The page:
Tying the mage in was far more difficult. As a scholarly character, he was reclusive by nature, so he didn’t really care what was going on in the city. I started his story by having him learn that his mentor had been brutally murdered, and that he was the inheritor of his possessions. One of the things that he inherited was a key, which was supposed to open a trunk. The trunk, however, was missing. Then I had the bounty hunter go to collect on a debt for the mob that lead him on a quest for the same trunk. As he followed the chain of ownership, every person who had owned it had been murdered in the last week. This lead him to the mage, and eventually led the both of them to the renegade vampire hiding under the city. Eventually, the two pairs of PCs encounter one another and figure out that their stories are related.
The reason that I used this example is the trunk. The trunk, of course, contained the ring, as well as several other possessions of Toruf Tar’s long-dead wife. Though the trunk was just a plot device to obfuscate the ring, it became an object of importance in it’s own right, and the scene where the PCs managed to sneak in and open it was heavy with rockmost. I filled it with several magic items as red herrings to disguise the nature and value of the ring, and the items became cool things for the players to use later (when there’s no plunder or dungeons to raid, any magic item becomes A Big Deal).
When this comes together smoothly, it feels very natural for the players. Their character feels like a well-developed person with their own life, friends, and goals. Something happens to threaten one of those three things, and they are forced to respond. Along the way, they meet some other remarkable people dealing with problems that seem to be related, and they work together to discover the root cause and deal with it. Then, once the problem is solved, they go on their separate ways, hopefully changed by the experience.
Since the various PCs start off singly, and then slowly come together as the story leads them, you need a story structure where various seemingly unrelated things all end up having a common cause. The easiest way to accomplish this is a conspiracy-based plot. That allows the GM to create branches of the larger conspiracy that will reach into the realms that the players inhabit.
Aside: I’m a big fan of mystery-based plots, mostly for the reason that they are hard for players to short-circuit. In quest-based campaigns (retrieve the sword, kill the guy, destroy the ring, save the kingdom, etc), the goal is immediately obvious, but seemingly very difficult. Clever players, however, can come up with solutions that the GM didn’t think of that effectively ruin the campaign (“Why don’t we just have the eagles fly to Mordor and drop the ring in Mt. Doom?”). If, however, they don’t know what’s going on, they are forced to tackle intermediate goals before they can take on the final bad guy.
Since the players will be doing a lot of solo time at the beginning (Ben has written a couple of posts on this topic), and the GM has to create individual stories for each player, it’s important that there be a small number of players. The most that I would attempt is four, and three is really optimal, as it makes for shifting dynamics between the PCs. I would sooner try two (a buddy cop story, for instance) than five.
Putting it All Together
So based on the above, we’ve got the formula for a Character-focused Campaign:
- Each Player Character should feel like the star of their own movie
- Rich and complicated PCs with deep back-stories
- A confined setting
- A conspiracy-based plot
- A small number of players
This is not to say that this is the only way to execute a character-focused campaign – it’s just the only one that I know of that works. I really like criteria 1, 2, and 5. I feel limited by numbers 3 and 4. The problem is those pieces are deceptively important. Quest-based stories, by their very nature, take a lot of the focus off of the PCs. They become interchangeable cogs in a larger story. Even if your players create really great, interesting characters, most of the decisions being made by the players are the ones necessary to accomplish the quest. Ben and I have talked a lot about trying to tell stories that are neither mystery-based nor quest-based, but they frequently run into the Circular 4th Wall problem.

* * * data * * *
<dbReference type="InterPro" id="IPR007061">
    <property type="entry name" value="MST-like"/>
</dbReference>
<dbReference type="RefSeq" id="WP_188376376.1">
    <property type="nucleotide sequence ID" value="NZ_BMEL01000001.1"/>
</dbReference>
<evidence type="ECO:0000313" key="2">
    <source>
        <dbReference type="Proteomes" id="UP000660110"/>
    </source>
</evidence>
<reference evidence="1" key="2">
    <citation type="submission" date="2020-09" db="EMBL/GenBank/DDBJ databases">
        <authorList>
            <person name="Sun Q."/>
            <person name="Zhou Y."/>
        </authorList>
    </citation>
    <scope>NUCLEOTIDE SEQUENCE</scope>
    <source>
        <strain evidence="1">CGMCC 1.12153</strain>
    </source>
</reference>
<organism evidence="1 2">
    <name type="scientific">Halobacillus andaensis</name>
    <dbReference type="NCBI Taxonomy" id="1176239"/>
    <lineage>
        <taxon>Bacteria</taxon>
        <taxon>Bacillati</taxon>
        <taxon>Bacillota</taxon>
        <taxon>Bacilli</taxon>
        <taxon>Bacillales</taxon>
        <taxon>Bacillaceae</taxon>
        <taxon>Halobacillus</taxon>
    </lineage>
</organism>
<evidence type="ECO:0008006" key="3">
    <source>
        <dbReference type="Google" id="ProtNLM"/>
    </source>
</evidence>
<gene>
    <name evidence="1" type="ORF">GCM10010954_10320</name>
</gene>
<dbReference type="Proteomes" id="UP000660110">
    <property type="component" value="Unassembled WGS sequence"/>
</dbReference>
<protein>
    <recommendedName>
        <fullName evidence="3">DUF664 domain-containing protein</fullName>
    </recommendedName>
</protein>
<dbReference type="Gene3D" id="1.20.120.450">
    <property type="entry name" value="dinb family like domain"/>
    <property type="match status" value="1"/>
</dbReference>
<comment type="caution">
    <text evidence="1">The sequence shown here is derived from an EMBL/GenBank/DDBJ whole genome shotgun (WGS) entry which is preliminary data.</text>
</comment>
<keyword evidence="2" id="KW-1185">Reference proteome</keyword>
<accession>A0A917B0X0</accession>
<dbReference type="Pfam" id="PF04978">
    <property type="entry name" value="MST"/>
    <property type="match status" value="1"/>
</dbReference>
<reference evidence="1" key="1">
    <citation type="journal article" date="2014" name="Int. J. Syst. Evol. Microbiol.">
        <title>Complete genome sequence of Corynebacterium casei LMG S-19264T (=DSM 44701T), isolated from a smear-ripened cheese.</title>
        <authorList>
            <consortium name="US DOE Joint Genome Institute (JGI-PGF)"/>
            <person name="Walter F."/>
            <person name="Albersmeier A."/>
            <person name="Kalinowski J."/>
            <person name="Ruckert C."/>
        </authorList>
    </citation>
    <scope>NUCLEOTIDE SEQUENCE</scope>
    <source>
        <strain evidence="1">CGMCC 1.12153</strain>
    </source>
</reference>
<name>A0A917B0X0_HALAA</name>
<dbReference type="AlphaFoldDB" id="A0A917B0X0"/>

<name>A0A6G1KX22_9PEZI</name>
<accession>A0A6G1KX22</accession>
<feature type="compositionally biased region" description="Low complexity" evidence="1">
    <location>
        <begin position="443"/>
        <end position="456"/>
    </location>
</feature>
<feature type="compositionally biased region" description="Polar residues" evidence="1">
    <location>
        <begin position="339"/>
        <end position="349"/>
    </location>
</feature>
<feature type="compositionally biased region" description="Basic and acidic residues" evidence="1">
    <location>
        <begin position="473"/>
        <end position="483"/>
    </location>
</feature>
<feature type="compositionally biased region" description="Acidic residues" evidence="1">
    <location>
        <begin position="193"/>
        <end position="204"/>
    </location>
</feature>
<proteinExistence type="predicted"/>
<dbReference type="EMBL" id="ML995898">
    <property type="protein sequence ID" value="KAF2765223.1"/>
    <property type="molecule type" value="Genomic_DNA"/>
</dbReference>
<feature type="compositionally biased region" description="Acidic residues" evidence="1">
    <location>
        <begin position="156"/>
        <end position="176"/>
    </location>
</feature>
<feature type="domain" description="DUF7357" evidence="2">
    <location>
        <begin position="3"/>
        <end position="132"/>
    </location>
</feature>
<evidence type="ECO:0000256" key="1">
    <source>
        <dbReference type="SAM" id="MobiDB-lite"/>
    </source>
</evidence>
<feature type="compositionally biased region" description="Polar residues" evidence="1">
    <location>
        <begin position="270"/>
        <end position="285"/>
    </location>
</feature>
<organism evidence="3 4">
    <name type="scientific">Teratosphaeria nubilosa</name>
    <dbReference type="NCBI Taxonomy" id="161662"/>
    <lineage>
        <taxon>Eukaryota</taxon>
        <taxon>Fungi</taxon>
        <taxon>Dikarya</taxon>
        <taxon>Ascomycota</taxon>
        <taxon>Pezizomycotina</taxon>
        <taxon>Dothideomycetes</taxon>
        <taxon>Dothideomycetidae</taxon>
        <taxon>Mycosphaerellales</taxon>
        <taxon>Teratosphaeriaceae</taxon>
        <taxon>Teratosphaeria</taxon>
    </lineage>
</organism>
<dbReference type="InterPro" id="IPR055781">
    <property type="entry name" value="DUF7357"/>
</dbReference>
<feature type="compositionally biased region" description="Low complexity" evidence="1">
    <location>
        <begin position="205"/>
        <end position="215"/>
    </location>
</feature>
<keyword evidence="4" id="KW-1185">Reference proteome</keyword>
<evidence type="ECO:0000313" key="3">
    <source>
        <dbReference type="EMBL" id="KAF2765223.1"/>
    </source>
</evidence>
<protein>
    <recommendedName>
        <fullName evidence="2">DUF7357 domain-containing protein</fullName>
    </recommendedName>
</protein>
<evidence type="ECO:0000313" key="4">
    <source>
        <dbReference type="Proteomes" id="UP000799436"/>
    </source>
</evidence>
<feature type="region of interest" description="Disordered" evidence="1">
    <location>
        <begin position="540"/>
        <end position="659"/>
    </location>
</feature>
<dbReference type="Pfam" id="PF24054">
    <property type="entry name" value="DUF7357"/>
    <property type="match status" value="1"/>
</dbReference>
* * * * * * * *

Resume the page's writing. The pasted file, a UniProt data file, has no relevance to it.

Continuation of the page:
Similarly, the confined setting is deceptively important. It’s very difficult to tell a story with multiple locations and still allow the PCs to each have their own story. One of the incidental benefits of quest-based role-playing campaigns is that it’s easy to send the PCs from one place to the next. If the PCs don’t start out together, and the characters are making the decisions that drive the story, getting them to go to the next location all at the same time often requires railroading them, or giving them extremely unsubtle hints. One of the real virtues of this campaign structure is that it gives the players a high degree of authorship in the campaign, and any sort of railroading undermines that.
There aren’t very many examples of stories told in other media using this sort of structure, but there are a few. Most of William Gibson’s novels follow this sort of structure, where the story follows three or four seemingly unrelated people who’s stories turn out to be related. In Gibson’s books, the characters don’t usually come together until near the end, whereas the ideal structure for a campaign of this type has the players meeting around the end of Act I (more on campaign structure here).
Another example of a story using this structure is the first season of Heroes. The characters don’t know one another, and are all dealing with their own problems caused by their powers while solving a larger mystery/conspiracy. The big difference, of course, being that the characters are not confined to one geographic location. You can see, however, the devices that the writers use to overcome that limitation. Prophecies, time travel, serendipitous coincidences. It might have been simpler just to start all of the characters in New York City and then have them meet through more organic means.
The third, final, and best example of this structure is LA Confidential. Three cops, with completely different personalities and goals, all pursuing different cases that turn out to be related through a conspiracy. The characters are proactive, taking actions that actively move the story, instead of just reacting to the bad guys. And at the end, each of the characters has been transformed by the experience.
*Ben, our resident linguist, informs me that I should spelled it Bakhad since the accent is on the second syllable.